Wednesday, May 14, 2008

Not as green as they claim to be - The Boston Globe

Not to say "I told you so," but I'm glad to see my local paper discussing issues of the new Green craze that have been concerning me for a while.

When "green" became a positive catch phrase, products started tossing it around for the marketing benefits. But the term is meaningless; there are no guidelines or restrictions. This article includes many examples of "green" products that are no better, or even worse, than other products that don't wave that flag.

Of course I'm all for environmental protection and awareness. I drive a Civic with amazing mileage; I recycle religiously (and more importantly, I reuse as much as possible first, as the recycling process uses up energy); I even bought a "green" house that's highly energy-efficient and contains no off-gassing synthetics.

But I don't want the term to be cheapened, or an unaware public to be fooled. Take the Poland Spring bottle. Sure it uses 30% less plastic, which is great. But bottled water is a huge waste of transport energy on top of all the plastic. People should be drinking tap water and carrying it around in reusable containers.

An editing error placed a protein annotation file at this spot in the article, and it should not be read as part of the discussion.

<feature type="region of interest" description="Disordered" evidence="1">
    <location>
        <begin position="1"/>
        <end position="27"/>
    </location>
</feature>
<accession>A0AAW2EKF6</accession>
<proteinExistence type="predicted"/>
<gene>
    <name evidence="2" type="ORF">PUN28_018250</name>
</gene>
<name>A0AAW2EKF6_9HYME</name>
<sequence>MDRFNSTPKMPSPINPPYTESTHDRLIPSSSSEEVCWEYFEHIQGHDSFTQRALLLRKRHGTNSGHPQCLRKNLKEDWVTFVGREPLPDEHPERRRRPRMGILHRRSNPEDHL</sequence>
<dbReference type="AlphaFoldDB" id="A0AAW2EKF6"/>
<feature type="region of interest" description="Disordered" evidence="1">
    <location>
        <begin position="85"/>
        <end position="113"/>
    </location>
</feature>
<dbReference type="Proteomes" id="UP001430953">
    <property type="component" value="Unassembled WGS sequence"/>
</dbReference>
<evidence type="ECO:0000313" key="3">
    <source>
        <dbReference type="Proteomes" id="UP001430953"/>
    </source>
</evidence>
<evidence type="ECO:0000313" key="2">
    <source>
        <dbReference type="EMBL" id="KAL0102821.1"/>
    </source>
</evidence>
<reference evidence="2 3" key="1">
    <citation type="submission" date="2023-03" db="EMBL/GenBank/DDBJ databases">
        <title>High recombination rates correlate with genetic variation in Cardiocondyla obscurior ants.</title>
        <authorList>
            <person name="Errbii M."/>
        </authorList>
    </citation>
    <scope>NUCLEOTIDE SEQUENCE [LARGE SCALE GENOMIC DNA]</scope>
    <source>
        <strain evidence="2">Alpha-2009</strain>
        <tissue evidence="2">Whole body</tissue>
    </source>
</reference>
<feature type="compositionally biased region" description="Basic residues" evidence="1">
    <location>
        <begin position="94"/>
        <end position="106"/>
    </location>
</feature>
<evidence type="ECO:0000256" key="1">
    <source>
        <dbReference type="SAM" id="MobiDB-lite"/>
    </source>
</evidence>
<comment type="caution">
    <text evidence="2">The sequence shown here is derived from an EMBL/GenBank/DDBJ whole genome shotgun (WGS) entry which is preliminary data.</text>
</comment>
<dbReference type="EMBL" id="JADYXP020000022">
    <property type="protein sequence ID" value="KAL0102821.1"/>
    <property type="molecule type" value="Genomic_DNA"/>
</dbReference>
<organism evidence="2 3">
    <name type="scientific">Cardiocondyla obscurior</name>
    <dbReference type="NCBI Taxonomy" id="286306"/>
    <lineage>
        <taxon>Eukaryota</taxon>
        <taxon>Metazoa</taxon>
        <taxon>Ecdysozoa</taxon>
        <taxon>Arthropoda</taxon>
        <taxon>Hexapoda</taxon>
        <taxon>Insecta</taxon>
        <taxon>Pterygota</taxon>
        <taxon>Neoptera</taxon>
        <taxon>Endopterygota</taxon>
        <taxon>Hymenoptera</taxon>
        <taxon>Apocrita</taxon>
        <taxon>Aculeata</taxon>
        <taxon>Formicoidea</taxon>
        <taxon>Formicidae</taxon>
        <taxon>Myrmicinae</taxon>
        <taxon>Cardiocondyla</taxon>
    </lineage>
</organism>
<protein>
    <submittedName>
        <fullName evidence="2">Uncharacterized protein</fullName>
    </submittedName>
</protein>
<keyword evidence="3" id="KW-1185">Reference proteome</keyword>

When cars were introduced, they were a solution to the existing problems of that time. But flash forward a few years, and they've created a whole new set of problems. Our environmental crisis is a complex issue. Simplistic solutions are only going to create new problems for us in the future. And simplistic promotion of anything that calls itself green feeds right into that.

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